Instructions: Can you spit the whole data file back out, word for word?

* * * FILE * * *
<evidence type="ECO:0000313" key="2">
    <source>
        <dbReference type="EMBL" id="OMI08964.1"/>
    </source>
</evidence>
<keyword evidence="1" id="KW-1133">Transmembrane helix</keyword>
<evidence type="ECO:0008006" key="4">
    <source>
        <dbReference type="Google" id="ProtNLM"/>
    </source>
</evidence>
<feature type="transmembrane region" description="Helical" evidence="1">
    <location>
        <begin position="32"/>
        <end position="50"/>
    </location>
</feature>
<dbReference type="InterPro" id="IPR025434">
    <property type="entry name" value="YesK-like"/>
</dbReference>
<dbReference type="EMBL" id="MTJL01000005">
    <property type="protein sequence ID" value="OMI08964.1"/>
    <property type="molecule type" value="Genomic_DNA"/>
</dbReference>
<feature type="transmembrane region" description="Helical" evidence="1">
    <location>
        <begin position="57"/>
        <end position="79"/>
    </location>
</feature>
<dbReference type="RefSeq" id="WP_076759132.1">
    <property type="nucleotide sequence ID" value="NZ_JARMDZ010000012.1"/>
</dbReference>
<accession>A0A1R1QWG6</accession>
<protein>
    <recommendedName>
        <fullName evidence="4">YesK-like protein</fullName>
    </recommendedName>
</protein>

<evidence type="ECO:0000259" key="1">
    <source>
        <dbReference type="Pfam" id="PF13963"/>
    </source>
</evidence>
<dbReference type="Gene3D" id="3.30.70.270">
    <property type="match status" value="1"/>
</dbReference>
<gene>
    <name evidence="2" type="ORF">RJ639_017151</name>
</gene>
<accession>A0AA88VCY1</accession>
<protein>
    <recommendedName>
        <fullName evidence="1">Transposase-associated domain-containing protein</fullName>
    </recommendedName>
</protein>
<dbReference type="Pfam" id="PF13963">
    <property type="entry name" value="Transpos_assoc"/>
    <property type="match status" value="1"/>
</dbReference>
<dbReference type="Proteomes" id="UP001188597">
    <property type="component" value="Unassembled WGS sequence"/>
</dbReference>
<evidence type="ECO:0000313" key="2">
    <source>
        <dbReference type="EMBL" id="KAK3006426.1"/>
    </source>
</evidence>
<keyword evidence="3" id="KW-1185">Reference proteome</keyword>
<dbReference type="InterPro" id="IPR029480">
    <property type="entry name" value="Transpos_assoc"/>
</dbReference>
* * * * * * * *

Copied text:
<evidence type="ECO:0000313" key="2">
    <source>
        <dbReference type="EMBL" id="OMI08964.1"/>
    </source>
</evidence>
<keyword evidence="1" id="KW-1133">Transmembrane helix</keyword>
<evidence type="ECO:0008006" key="4">
    <source>
        <dbReference type="Google" id="ProtNLM"/>
    </source>
</evidence>
<feature type="transmembrane region" description="Helical" evidence="1">
    <location>
        <begin position="32"/>
        <end position="50"/>
    </location>
</feature>
<dbReference type="InterPro" id="IPR025434">
    <property type="entry name" value="YesK-like"/>
</dbReference>
<dbReference type="EMBL" id="MTJL01000005">
    <property type="protein sequence ID" value="OMI08964.1"/>
    <property type="molecule type" value="Genomic_DNA"/>
</dbReference>
<feature type="transmembrane region" description="Helical" evidence="1">
    <location>
        <begin position="57"/>
        <end position="79"/>
    </location>
</feature>
<dbReference type="RefSeq" id="WP_076759132.1">
    <property type="nucleotide sequence ID" value="NZ_JARMDZ010000012.1"/>
</dbReference>
<accession>A0A1R1QWG6</accession>
<protein>
    <recommendedName>
        <fullName evidence="4">YesK-like protein</fullName>
    </recommendedName>
</protein>

<evidence type="ECO:0000259" key="1">
    <source>
        <dbReference type="Pfam" id="PF13963"/>
    </source>
</evidence>
<dbReference type="Gene3D" id="3.30.70.270">
    <property type="match status" value="1"/>
</dbReference>
<gene>
    <name evidence="2" type="ORF">RJ639_017151</name>
</gene>
<accession>A0AA88VCY1</accession>
<protein>
    <recommendedName>
        <fullName evidence="1">Transposase-associated domain-containing protein</fullName>
    </recommendedName>
</protein>
<dbReference type="Pfam" id="PF13963">
    <property type="entry name" value="Transpos_assoc"/>
    <property type="match status" value="1"/>
</dbReference>
<dbReference type="Proteomes" id="UP001188597">
    <property type="component" value="Unassembled WGS sequence"/>
</dbReference>
<evidence type="ECO:0000313" key="2">
    <source>
        <dbReference type="EMBL" id="KAK3006426.1"/>
    </source>
</evidence>
<keyword evidence="3" id="KW-1185">Reference proteome</keyword>
<dbReference type="InterPro" id="IPR029480">
    <property type="entry name" value="Transpos_assoc"/>
</dbReference>